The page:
Chicago's Mayor Rahm Emanuel attends an opening ceremony for the Yelp Inc. offices in Chicago, Illinois
By Mary Wisniewski
CHICAGO (Reuters) - Chicagoans headed to the polls on Tuesday in a mayoral runoff election pitting well-funded incumbent Rahm Emanuel against underdog Jesus "Chuy" Garcia in a race to lead a city on the brink of financial crisis and plagued by violent crime.
Emanuel, 55, has spent millions of dollars on television and radio ads in his bid for re-election over challenger Garcia, 58, whose strong showing in February made Emanuel the first incumbent mayor to be forced into a run-off election.
Polls close at 7 p.m. CDT (0000 GMT).
Emanuel had 51.3 percent to Garcia's 33 percent in a poll conducted April 4 and released Sunday by Chicago-based company Ogden & Fry, though polls for the Feb. 24 election did not predict a runoff. The poll of 972 likely voters had a margin of error of 3.2 percent.
A former aide to former U.S. president Bill Clinton and Barack Obama, Emanuel finished first among five candidates in February, but did not get the 50 percent of the vote needed to win the nonpartisan election outright. Garcia, a Cook County commissioner and a former state senator and alderman, finished second.
Emanuel, who has been criticized for closing 50 public schools, as well as for violent crime and for what some call an arrogant manner, has fought to rehabilitate himself with voters. He acknowledged in television ads that he can be abrasive, but said he fights for Chicago.
The city reported 407 murders in 2014, while the much larger New York had 333, though Chicago's crime rate is not the highest in the nation.
"Rahm may be a jerk but this is not a personality contest. It's about who can lead this city forward," said Alison Street, 46, a manager at a nonprofit organization, who had just voted. "Rahm has a plan."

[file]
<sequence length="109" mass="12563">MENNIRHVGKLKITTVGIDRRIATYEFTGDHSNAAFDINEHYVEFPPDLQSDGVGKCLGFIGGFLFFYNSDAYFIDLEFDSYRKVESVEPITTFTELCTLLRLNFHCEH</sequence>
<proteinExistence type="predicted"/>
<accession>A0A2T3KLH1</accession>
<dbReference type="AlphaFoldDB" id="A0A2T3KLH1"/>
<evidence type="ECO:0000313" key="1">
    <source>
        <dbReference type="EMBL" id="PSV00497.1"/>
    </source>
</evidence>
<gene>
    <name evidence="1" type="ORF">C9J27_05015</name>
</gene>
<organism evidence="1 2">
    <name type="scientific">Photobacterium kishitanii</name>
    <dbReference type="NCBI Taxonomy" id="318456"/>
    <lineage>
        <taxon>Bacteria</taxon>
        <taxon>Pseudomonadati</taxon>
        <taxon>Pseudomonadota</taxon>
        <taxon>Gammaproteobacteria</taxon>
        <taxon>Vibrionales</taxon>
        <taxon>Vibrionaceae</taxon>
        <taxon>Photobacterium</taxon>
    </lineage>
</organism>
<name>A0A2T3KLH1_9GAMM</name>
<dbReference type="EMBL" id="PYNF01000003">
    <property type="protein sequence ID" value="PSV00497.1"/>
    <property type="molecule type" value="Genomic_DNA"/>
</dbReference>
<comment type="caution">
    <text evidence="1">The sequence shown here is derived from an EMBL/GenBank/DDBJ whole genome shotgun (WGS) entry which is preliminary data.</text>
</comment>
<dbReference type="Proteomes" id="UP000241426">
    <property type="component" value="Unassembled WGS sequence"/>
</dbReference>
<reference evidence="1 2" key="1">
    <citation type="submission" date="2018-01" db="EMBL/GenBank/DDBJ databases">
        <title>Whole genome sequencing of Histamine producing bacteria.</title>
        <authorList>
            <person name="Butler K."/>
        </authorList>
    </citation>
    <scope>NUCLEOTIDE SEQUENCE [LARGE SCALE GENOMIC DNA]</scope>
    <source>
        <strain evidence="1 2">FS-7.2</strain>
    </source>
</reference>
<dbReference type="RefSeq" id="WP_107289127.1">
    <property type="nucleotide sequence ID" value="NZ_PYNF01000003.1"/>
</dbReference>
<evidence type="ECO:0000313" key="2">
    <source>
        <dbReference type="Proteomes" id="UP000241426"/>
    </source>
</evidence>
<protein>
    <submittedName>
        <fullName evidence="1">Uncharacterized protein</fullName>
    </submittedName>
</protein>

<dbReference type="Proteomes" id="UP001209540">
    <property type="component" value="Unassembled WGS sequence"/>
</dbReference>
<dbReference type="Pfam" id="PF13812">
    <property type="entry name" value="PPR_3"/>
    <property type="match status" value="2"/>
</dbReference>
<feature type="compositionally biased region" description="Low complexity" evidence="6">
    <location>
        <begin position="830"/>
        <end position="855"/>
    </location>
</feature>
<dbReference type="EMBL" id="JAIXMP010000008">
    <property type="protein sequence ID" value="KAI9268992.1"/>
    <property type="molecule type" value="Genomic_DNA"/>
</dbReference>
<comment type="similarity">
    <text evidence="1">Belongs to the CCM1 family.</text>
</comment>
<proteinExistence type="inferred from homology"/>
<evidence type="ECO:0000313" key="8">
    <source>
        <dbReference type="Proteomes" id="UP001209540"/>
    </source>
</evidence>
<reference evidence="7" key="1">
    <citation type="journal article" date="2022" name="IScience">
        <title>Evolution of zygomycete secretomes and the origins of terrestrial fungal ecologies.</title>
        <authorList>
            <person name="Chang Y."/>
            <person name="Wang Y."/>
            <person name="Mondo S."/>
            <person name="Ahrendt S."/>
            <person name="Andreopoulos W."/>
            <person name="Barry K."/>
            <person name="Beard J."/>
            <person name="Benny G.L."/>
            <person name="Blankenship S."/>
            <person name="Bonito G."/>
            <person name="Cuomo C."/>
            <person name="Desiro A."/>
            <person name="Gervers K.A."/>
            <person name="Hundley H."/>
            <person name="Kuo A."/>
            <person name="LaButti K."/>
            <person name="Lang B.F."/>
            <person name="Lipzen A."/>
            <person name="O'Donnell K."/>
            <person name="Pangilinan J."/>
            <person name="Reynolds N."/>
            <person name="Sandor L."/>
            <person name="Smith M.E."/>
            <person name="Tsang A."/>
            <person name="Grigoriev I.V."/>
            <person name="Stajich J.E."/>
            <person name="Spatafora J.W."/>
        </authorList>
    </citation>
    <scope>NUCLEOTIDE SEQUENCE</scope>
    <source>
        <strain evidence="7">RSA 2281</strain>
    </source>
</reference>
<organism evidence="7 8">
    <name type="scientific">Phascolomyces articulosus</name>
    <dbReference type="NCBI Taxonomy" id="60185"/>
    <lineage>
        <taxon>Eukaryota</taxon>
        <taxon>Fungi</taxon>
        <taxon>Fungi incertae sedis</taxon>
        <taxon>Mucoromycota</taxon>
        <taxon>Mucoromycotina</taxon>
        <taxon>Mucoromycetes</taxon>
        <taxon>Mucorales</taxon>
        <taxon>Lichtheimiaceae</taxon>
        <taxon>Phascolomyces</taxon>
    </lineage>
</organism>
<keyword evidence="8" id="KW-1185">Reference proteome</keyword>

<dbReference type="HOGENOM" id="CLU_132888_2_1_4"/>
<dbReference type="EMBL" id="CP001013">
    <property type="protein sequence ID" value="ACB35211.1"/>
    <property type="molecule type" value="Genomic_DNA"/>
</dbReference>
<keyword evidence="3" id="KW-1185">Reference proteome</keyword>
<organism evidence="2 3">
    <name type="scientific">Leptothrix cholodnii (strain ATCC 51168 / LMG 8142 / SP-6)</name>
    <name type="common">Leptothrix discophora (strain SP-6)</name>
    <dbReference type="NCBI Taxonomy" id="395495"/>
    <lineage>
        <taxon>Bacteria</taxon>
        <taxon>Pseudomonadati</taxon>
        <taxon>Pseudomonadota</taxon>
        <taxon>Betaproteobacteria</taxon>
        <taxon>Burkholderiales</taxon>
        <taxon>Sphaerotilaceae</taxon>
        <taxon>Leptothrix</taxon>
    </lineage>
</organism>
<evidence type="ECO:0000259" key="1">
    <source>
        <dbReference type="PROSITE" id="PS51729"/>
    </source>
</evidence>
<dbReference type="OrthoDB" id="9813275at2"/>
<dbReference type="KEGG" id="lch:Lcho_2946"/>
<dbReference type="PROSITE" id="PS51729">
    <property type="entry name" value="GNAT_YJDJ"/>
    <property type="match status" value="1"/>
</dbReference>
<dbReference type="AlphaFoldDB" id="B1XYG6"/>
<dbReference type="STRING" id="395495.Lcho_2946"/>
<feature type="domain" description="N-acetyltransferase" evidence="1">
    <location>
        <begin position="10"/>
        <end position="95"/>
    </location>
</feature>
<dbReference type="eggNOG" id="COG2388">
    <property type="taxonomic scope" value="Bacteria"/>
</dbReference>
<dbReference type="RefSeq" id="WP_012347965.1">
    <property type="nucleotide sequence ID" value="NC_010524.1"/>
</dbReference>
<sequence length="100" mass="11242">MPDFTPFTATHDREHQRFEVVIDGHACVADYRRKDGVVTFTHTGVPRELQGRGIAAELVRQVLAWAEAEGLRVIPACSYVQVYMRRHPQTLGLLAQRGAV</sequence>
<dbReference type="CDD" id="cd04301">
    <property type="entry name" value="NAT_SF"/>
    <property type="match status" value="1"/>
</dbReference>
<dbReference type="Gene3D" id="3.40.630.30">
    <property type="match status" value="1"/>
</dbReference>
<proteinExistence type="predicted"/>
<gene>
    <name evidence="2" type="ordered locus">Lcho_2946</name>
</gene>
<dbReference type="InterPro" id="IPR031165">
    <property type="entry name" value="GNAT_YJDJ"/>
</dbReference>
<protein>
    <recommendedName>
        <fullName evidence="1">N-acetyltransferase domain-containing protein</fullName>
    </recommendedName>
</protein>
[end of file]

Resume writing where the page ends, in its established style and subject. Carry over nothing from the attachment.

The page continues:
Emanuel has attacked Garcia, a fellow Democrat, for lacking a plan to deal with the city's fiscal problems, which include a budget deficit expected to grow to $1.2 billion by next year due to public pension payments.
Alice Twitty, 49, said many people she knew planned to vote for Garcia because of school closings, but she made her mind to vote for Emanuel on her way to her west side polling place.
"I don't know Chuy. I don't really know what he's going to do. At least we know Rahm and what to expect from him," Twitty said.
Garcia, a Mexican immigrant, has knocked Emanuel as a mayor for the rich focused on the downtown business district, and has said he would listen to concerns of residents in the city's low-income neighborhoods.
Nikki Williams, 55, said her neighborhood faces a tough job market, school cutbacks and inconsistent city services. She supported Garcia, but was not confident of improvement if he won.
"I hope for change. I do what I can to help that change. But it feels like the more things change, we still get more of the same," said Williams, who works at a daycare program.
Political analysts have said Emanuel seems poised to win, but the election could be close and a big turnout would favor the challenger.
Garcia has banked on the powerful Chicago Teachers Union and other unions to get out the vote. Turnout was strong in pre-Election Day voting - more than 142,300 compared with less than 90,000 for the February election.
"The mayor is still running negative ads. Often you run positive ads in the last days," said Thom Serafin, a political analyst. "He wants to be certain. They're both battling it out until the last minute."
Republican analyst Chris Robling said Garcia hurt himself by not having better answers on budget questions, and Emanuel was able to exploit it.
"It looks like Rahm has weathered the storm," said Robling. But he added: "Anything can happen. Lightning can strike."
(Additional reporting by Tracy Rucinski and P.J. Huffstutter; Editing by Matthew Lewis and Lisa Shumaker)